The Goophered Grapevine by Charles Waddell Chesnutt

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The narrator is an educated white man who runs a vineyard. His education is evident in his diction, and the short story points to his career where it says he “was engaged in grape culture” in Ohio. He is also racist, which can be inferred from his tone as he interacts with and speaks about the black man he encounters in the narrative. The narrator is looking for a vineyard somewhere in the south, because his wife, Annie, is ill, and a doctor has recommended the climate change. The narrator's cousin, who is engaged in the turpentine business in central North Carolina, plays a very minor role in being referenced as recommending that the Narrator find a plantation near where he lives, because the “climate and soil were all that could be asked for.”

As the narrator tours a vineyard for sale in North Carolina, Annie feels weak, and so he takes to her a log under some shading. It is there that he first meets Uncle Julius, the black man at the Vineyard who supposedly spins the yarn of the bewitched vineyard to try to prevent the narrator from purchasing it. The narrator tells his suspicion that this is the reason Uncle Julius invented the tale where he says, “I found, when I bought the vineyard, that Uncle Julius had occupied a cabin on the place for many years, and derived a respectable revenue from the neglected grapevines.” His suspicion showcases his racism further, as he does not assume it is a tale meant to entertain and explain some mysterious events, as such stories would commonly be intended.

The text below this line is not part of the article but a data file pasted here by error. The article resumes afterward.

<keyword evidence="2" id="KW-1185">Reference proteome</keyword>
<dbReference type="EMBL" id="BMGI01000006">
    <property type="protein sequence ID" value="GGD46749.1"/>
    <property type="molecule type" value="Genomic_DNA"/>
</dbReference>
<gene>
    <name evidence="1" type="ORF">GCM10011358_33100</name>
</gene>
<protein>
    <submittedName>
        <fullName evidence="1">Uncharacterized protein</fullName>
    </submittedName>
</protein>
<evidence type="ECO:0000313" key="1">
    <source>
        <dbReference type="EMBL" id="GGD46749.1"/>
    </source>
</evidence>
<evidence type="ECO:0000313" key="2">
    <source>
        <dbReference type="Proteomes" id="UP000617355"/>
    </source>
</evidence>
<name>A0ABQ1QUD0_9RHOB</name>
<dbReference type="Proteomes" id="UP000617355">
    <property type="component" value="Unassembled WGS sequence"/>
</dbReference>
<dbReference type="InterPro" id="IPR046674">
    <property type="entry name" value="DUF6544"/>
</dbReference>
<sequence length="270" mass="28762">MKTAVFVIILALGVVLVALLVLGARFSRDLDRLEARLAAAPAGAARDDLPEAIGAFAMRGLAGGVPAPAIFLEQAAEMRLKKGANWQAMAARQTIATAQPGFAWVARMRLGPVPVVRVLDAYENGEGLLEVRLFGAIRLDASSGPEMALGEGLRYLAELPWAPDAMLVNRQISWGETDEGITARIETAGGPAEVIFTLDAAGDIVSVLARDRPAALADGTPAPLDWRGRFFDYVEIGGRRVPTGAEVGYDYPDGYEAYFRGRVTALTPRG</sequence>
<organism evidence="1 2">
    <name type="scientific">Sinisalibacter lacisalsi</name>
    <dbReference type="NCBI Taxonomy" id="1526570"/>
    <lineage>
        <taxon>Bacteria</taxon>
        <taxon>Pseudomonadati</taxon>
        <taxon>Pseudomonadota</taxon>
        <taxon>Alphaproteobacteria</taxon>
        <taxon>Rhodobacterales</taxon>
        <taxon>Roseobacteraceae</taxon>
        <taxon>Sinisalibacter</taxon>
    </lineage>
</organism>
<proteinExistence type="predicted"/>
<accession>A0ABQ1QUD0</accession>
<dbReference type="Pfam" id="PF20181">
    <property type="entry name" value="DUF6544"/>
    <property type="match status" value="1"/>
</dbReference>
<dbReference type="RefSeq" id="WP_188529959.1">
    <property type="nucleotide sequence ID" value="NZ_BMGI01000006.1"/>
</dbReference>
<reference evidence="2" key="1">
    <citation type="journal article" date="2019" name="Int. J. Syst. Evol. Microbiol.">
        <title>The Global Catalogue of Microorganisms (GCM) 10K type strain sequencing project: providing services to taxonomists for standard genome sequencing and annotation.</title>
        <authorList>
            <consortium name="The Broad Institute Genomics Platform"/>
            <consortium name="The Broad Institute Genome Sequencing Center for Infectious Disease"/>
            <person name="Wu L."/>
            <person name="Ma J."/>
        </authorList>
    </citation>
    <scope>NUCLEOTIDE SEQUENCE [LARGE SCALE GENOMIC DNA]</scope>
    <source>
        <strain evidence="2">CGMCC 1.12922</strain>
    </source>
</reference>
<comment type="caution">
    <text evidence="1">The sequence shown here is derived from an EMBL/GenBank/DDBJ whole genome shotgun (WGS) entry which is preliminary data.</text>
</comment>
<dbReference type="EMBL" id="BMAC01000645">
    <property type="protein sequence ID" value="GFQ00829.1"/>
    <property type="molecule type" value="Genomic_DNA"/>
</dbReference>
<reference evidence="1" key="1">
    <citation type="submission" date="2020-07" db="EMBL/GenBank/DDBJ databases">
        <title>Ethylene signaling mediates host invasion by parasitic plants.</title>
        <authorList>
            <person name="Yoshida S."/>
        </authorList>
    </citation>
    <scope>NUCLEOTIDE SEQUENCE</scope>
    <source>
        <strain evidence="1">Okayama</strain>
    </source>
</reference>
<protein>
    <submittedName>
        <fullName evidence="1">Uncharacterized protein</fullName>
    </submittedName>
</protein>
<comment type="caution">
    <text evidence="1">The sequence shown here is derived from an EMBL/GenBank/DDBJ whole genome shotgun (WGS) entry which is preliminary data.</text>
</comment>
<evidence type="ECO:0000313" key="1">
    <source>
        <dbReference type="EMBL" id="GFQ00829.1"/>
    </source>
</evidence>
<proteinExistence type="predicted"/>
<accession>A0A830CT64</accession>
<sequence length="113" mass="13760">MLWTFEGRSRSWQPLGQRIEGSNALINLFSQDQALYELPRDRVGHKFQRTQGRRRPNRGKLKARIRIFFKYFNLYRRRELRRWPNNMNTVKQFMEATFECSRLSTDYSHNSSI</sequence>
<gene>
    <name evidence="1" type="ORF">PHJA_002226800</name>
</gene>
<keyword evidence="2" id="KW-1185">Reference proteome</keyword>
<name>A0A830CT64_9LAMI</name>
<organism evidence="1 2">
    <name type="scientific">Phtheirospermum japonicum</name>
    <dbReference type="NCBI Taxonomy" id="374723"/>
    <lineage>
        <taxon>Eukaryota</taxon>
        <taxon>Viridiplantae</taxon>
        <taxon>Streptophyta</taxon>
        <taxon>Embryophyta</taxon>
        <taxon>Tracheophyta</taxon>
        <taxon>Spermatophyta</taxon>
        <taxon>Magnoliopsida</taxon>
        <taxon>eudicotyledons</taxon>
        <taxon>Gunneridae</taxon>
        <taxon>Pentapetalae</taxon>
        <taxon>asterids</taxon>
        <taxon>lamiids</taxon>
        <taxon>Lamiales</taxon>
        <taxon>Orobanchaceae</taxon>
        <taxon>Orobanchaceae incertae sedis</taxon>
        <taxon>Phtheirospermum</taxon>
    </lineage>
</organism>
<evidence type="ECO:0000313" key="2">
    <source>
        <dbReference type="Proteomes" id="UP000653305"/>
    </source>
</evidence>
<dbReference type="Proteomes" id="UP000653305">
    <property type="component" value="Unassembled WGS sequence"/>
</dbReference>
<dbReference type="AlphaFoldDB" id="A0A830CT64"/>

Uncle Julius’s story involves the local plantation owners, Dugal McAdoo, Henry Brayboy, and Dunkin McLean, who own black slaves. These black slaves are accused by Dugal of stealing and eating the scuppernongs, a very fine grape grown on his vineyard. To prevent the theft in future, Dugal wickedly goes to see Aunt Peggy, a black witch and conjuring woman. The servant of evil supposedly ends up putting a curse on the vineyard so that anyone who eats the scuppernongs mysteriously dies. Evidence that the vineyard is cursed comes as several people perish unexpectedly, including Dugal’s coachman, a field hand, and (worst of all) an unsuspecting child. Aunt Lucy, the cook, is also briefly mentioned as the person who sees the coachmen eating the scuppernongs before he dies, a clue that points to the more likely possibility the story has been spun over a long period of time as happenstance deaths occurred, to explain them. Since Julius is used by Chestnut to tell the tale person to person with regionalist diction, the attempt to reflect how such tales grew and developed over time with retelling in the oral tradition is implied.

The black slave named Henry is probably the most important character featured in the tale. His health is apparently tied to the growth, death, and resurrection of the vineyard with the cycling seasons, and so he is attributed by Uncle Julius with helping the vineyards that he works for to great success.

The black characters in the short story are caricatures that suggest a racist perspective of black people, but this reading is complicated by the fact that Charles Chestnut was a black man and political activist. It is likely that Chestnut cleverly uses Uncle Julius to play off of the white narrator's racist expectations with the story he tells, in order to expose racial prejudice in white folks in general.

For example, Chestnut creates the character of the black conjuring woman who has probably brought her dark arts from Africa, a common fear tied to black slaves pre-Civil War. Then there is the “Uncle” who is spinning a lie for his own gain as he lazily sits and “slurps” grapes that do not belong to him. This is another example of white prejudice against black people, as he would rather deceive than work hard for his income. And then there is...

(The entire section is 1,007 words.)